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by Cassie Ochoa

Star Wars is one of the most iconic and influential sci-fi films in modern memory, with a legacy that spans decades and a fanbase that is as supportive as it is rabid. From the performances to the lore, this space opera has a timeless endurance that not even multiple re-releases with “updated effects” can damper. So what’s a space opera without a fantastic score? The Star Wars series has had one of the best composers at the helm since the very beginning; John Williams. With Rogue One on the horizon, let’s pay our respects to the men who bring the heat as the battles rage on.


John Williams has been the composer for all of the Star Wars main series films, from A New Hope to The Force Awakens. He’s also been the composer for Jaws, E.T. the Extra Terrestrial, the Indiana Jones series, the first three Harry Potter films, and Saving Private Ryan. Williams has been nominated for fifty Academy Awards, winning five in total, but honestly, the one thing that makes him so important is how instantly iconic most of his moments are. A New Hope’s ending wouldn’t be nearly as impactful without the bombastic score as our heroes receive medals for their bravery. The arrival of the owls on 4 Private Drive in Harry Potter wouldn’t have the same effect. His work brings a sort of fantastical element that isn’t prevalent in a lot of film scores. And by composing the arrangements for what ultimately become some of pop culture’s most important touchstones, his work shall remain eternally relevant. He even helped infuse the pod racing in The Phantom Menace with thrill and excitement.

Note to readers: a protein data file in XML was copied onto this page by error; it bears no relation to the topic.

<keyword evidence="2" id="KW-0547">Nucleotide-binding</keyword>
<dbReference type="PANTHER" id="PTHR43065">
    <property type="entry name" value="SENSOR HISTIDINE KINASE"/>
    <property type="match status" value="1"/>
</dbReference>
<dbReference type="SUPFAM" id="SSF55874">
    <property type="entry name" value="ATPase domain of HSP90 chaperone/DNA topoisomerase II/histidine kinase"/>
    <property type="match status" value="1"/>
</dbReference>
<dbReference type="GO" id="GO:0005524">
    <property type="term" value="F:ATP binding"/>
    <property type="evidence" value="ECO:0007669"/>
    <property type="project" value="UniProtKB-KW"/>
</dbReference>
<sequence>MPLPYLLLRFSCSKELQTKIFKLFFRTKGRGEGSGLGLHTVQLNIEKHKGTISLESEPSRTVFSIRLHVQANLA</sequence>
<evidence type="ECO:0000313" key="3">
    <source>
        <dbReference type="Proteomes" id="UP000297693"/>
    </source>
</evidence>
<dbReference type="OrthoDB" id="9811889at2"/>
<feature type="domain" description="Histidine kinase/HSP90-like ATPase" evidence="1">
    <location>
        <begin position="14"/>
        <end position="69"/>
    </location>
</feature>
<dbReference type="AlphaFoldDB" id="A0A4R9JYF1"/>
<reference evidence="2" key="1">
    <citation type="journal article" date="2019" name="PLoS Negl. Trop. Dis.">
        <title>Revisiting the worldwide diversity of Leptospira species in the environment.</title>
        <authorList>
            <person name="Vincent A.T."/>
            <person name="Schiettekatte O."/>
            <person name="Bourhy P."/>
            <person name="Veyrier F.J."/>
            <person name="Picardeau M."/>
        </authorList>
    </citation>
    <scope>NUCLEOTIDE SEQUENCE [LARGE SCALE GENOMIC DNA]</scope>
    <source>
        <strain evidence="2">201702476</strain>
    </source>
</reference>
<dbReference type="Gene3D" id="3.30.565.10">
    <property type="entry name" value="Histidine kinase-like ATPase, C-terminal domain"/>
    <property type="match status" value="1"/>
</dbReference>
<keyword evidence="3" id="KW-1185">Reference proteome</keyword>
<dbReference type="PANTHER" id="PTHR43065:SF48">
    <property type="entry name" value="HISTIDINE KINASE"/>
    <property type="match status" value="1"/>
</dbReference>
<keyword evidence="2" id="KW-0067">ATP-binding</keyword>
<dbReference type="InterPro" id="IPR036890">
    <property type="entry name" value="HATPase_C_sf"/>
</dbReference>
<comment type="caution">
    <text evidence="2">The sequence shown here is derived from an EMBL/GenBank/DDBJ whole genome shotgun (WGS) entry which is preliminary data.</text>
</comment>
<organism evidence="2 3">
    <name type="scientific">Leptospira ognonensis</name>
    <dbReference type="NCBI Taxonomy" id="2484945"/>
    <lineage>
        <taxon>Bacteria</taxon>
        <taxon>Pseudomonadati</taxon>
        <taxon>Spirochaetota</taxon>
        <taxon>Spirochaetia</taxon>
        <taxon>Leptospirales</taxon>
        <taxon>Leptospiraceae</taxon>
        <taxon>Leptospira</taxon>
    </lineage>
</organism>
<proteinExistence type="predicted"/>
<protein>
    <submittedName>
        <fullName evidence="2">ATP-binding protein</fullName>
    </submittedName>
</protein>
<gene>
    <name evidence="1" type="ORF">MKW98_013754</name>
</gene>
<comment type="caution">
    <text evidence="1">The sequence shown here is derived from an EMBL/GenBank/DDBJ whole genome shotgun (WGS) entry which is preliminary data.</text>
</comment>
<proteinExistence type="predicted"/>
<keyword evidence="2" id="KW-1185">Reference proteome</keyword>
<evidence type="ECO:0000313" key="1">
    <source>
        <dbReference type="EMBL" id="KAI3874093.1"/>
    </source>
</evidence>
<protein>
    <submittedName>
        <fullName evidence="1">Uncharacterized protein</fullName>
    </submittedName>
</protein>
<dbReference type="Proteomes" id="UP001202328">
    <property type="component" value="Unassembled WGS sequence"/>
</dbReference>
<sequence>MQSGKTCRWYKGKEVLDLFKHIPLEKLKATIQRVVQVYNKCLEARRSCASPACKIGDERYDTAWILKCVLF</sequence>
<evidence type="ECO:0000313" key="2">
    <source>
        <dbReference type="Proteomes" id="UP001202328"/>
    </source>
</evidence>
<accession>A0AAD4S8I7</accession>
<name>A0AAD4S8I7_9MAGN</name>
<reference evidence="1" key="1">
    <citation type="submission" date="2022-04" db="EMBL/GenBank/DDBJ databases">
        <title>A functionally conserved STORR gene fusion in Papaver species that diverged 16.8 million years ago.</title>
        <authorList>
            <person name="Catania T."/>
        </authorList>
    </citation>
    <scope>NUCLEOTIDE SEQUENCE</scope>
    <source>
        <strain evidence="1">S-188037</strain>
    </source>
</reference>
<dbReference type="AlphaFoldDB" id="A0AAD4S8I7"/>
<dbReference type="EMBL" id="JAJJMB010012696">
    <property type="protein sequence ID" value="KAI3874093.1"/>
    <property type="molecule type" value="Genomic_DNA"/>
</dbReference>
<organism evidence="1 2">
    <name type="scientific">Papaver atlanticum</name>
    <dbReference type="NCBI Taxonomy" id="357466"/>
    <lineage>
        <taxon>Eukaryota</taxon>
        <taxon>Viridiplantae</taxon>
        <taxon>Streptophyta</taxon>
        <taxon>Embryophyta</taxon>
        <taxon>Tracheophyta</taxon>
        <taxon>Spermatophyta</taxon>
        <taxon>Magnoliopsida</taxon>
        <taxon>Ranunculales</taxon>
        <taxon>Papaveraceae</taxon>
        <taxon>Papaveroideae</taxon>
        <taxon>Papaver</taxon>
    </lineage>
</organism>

Despite our straight-up adoration of Williams, he’s not the one behind the music in the Rogue One teaser, nor is he the composer for Rogue One. That would be Michael Giacchino, the first man to do a score for a Star Wars film that isn’t John Williams. Giacchino has worked on Pixar films such as Up, The Incredibles, and Ratatouille in addition to J.J. Abrams productions like Cloverfield, the Star Trek series, and Super 8. He’s well equipped to break our hearts like he did with Up and Star Trek’s devastating opening scenes, as well as deliver some intense character discoveries like in Doctor Strange and Inside Out. This isn’t even the first time that Giacchino has played in homage to Williams, compare Jurassic World to Jurassic Park and see just how well Giacchino takes a pre-existing legacy and still makes it his own.


So, what’s the importance of not having a John Williams score for Rogue One? Well, as a prequel that’s official title is Rogue One: A Star Wars Story, it means that the film will not only differ visually, but emotionally as well. If you’ve seen Star Wars, you’ll have suspicions on how exactly the plot to steal the Death Star’s plans go. Every single trailer for the latest installment pays homage to Williams’ legend by taking traces of the original iconic themes and turning them into a whole new monster. This is truly what Rogue One inspires to be, something outside of the main story of the Skywalker family’s impact on the universe. Instead, it is tangentially related, but not so far as to forget what came before it. All in all, Rogue One cannot forget its ties to the original trilogy in any terms, but by reutilizing key components like a new composer, perhaps it can strike out on its own.

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